PR industry: Still grasping for a clue

Mark Glaser has a post up at the PBS Media Shift blog about the “social media press release” and how it is still a work in progress. He has a good recap of how it started a couple of years ago, how some forward-thinking PR practitioners and agencies came up with the idea of an SMPR — and he also describes how some firms still either don’t use them or consider a single HTML link to be the equivalent of a social-media press release. And I thought the traditional media business was slow to change.

Let’s forget all the blather about “social media,” shall we? If you are in any way trying to reach an online audience of journalists and/or customers and your press release has no links in it, then you = FAIL. If you have a single link to your PR agency’s website, or a single link to the company’s website, then you = FAIL. Links are the lifeblood of the Web — if you do not have them, and lots of them, then your press release is dead on arrival. At best, you force the person reading it to cut and paste terms into search engines and wander around looking for things. If you want some more reasons why your press releases fail, there are some good ones here.

This is not rocket surgery. Put links to relevant information in there; add multimedia content if you have it, with either embedded images or links to them. Better still, create a blog post that has all of these things in it and is tagged properly, and people will find it. Whether you follow the structure here or not is up to you (some people believe starting with the facts and not the spin or “hook” is the wrong way to go, but that’s debatable). Just put some damn links in there, and quit hoping that a boatload of overused adjectives will somehow sell the thing for you.

27 thoughts on “PR industry: Still grasping for a clue

  1. He seemed to show some apprehension that PR people are sometimes able to bypass bloggers or journalists all together, but I really have no problem with this if the PR release really is a worthy piece of news. I mean, what's the major difference between a press release and a company blog? Nothing, really? So what's so bad about directly linking to a press release?

    • Good point, Simon. I don't much see the difference either, really.
      I've read lots of blog posts (and news stories, for that matter) that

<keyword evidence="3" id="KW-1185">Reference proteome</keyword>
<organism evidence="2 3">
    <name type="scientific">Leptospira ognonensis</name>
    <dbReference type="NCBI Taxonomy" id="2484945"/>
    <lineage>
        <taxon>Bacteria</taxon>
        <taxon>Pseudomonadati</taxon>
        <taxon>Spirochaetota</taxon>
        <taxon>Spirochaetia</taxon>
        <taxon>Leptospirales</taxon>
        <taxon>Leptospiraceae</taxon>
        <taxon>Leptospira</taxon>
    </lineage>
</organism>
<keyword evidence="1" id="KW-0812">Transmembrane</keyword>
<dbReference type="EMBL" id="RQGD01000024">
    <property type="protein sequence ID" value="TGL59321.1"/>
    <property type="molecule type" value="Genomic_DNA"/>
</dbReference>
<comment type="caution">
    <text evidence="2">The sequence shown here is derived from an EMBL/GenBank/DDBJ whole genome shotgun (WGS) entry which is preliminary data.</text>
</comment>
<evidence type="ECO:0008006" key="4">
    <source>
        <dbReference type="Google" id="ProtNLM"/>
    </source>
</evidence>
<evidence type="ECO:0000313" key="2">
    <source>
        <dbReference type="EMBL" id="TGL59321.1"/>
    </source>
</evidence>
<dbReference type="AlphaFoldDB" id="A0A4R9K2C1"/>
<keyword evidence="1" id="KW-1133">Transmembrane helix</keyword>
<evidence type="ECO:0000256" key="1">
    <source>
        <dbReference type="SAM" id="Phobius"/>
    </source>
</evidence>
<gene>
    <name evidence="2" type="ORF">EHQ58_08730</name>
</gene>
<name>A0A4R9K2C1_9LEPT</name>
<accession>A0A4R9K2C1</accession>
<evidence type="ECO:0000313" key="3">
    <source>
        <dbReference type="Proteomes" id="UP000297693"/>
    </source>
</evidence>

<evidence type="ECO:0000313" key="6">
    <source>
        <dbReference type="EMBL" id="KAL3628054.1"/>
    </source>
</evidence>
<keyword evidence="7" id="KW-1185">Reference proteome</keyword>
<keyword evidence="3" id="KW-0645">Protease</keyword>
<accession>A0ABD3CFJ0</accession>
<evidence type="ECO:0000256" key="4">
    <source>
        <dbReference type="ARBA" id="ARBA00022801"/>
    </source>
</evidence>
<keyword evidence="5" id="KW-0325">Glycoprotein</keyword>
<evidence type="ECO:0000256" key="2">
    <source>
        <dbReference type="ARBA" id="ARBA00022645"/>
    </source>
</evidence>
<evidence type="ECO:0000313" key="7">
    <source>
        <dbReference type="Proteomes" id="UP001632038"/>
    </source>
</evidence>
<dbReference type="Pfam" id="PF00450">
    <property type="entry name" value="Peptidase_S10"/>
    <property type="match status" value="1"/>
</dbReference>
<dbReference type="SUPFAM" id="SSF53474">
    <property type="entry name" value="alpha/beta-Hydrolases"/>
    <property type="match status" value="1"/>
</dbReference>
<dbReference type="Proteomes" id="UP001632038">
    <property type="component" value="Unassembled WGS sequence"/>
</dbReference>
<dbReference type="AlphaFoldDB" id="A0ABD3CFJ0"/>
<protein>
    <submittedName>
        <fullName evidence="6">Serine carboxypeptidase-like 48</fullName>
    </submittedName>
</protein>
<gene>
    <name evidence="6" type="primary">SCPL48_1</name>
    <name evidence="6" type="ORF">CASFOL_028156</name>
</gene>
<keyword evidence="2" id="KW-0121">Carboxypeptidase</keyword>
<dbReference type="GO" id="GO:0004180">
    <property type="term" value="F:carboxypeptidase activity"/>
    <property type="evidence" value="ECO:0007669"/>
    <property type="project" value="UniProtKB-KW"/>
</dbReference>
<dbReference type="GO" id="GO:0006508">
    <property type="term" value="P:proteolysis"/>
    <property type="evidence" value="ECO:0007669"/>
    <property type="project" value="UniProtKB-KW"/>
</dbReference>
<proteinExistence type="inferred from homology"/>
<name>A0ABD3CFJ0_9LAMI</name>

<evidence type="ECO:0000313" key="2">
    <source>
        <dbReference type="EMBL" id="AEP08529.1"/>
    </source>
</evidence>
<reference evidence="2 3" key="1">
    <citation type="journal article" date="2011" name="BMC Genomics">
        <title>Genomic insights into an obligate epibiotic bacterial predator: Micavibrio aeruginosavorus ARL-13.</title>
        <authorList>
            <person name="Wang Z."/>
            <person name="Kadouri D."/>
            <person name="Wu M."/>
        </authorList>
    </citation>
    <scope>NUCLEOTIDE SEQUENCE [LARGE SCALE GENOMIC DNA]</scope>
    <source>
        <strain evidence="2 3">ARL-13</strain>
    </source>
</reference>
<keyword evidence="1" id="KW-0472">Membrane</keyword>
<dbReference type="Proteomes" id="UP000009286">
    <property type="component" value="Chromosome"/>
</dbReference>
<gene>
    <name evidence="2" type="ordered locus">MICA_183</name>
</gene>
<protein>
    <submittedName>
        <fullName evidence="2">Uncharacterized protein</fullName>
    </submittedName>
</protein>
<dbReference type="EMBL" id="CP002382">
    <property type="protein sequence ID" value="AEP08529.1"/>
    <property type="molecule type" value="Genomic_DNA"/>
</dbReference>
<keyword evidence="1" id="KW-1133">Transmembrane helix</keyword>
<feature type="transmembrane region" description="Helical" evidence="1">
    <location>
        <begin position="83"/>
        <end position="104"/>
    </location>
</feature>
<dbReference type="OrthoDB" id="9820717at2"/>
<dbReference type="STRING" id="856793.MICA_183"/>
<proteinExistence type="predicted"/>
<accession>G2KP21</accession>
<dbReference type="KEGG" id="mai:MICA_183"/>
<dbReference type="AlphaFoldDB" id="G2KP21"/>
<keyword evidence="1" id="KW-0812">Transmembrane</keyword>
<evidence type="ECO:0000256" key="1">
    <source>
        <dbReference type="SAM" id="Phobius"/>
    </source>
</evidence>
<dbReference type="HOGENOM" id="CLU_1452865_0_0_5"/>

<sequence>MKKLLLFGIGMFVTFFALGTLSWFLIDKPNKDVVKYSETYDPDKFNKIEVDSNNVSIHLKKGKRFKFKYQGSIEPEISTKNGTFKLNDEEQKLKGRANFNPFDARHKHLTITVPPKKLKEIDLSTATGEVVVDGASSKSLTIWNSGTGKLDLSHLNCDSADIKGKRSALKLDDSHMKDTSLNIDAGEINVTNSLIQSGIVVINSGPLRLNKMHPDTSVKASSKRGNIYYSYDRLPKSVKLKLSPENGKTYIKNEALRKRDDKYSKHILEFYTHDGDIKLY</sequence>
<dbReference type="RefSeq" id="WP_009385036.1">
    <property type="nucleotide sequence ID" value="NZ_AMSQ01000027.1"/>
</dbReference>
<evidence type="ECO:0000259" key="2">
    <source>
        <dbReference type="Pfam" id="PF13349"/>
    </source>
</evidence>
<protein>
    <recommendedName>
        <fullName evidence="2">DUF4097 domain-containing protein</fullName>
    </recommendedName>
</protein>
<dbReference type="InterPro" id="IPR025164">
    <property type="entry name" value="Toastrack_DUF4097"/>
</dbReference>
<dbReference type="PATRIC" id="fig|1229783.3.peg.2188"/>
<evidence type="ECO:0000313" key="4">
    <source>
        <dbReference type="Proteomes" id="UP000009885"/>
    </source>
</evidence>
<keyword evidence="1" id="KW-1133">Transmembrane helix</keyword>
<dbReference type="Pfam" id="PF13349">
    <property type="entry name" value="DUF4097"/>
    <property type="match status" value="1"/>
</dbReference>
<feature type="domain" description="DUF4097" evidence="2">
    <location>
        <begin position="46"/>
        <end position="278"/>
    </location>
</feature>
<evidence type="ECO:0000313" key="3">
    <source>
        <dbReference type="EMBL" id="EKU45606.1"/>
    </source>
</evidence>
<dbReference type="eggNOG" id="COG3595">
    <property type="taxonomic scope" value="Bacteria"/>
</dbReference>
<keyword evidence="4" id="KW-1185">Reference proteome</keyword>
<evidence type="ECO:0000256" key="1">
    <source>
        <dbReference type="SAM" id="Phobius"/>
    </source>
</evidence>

just read like a rewritten press release — I don't see why a
      well-written press release shouldn't get just as much prominence.

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  4. Social media needs to be social…putting links is is key but that ain't the end game…

    I have a big opinion on this puppy – almost all social media fails because PR isn't funding in their companies to do it right. Links is the minimum starting point. To do is right is like building a rocket πŸ˜‰ A marketing rocket

  5. As one of the “forward-thinking PR practitioners and agencies (that) came up with the idea of an SMPR” (thanks!) I can say only one thing to this post, Mathew:


    Thank you for your advocacy and blunt talk. πŸ˜‰

    p.s. – FWIW I track reactions to the SMPR at Check out tags like SHIFTtemplate and SocialMediaRelease, if interested.

  6. The idea of making a real blog post is more what I favor. REAL content that is also PR. Serves TWO purposes. It provides information to the press and the organic traffic of people approaching it from their interest validates it as newsworthy.


    • I would agree with you there, Mike. Doing that can pretty quickly
      tell you whether what you're writing about is of interest to anyone.

  7. Mat, good post. As a PR guy and blog nut, I like the SMPR in theory. I've used them before and they're fine. But I've also sent emails to guys like you to pitch stories and used links to pages and youtube pages that have been set up expressly to make it easy for bloggers/media to find what they need to do the story.

    Use your blog if you have a blog, use an SMPR if you've got the time/money, re-do your corporate online newsroom and include embed codes for pics and video, etc., or just do what you suggest and use links in an e-mail.

    This isn't that hard. Learn news judgment, be a resource, don't waste journos time. After all, you can put lipstick on a pig…but it's still a pig.

    BTW, I always thought I invented the witty mis-use of “rocket surgery.”

    • I think you're right, David — there are lots of tools, and provided they serve to connect journalists or readers or bloggers or customers to something, then I think that's great, whether it's a blog page or delicious links or a YouTube video, or all three put together.

      As for the rocket surgery thing, I promise not to file a claim against you for trademark infringement if you promise not to do likewise πŸ™‚

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  9. We first used the SMPR over two years ago. But you are right – it hasn't caught on and it's a shame. I see two aspects of the SMPR that are important: making it is more useful for any “media” (traditional or non-traditional journalists) to use. That means adding links and multimedia whenever possible. We should be trying to make content as easy as possible to use and that means content formats – text plus video plus pictures. The other is the “social” part or the conversation surrounding content. I wish more clients were ready for this. But they don't have to enable a comment flow in their online media room to make the SMPR useful.

    As for spin vs. facts? I say – tell me why this is important and relevant then give me the facts and content types to run with. But you are the journalist. What makes sense to you?

    • Thanks for the comment, John. I like a paragraph or so summing up
      what the point of the release is, and then some facts. More or less
      the same way someone would write a news story.

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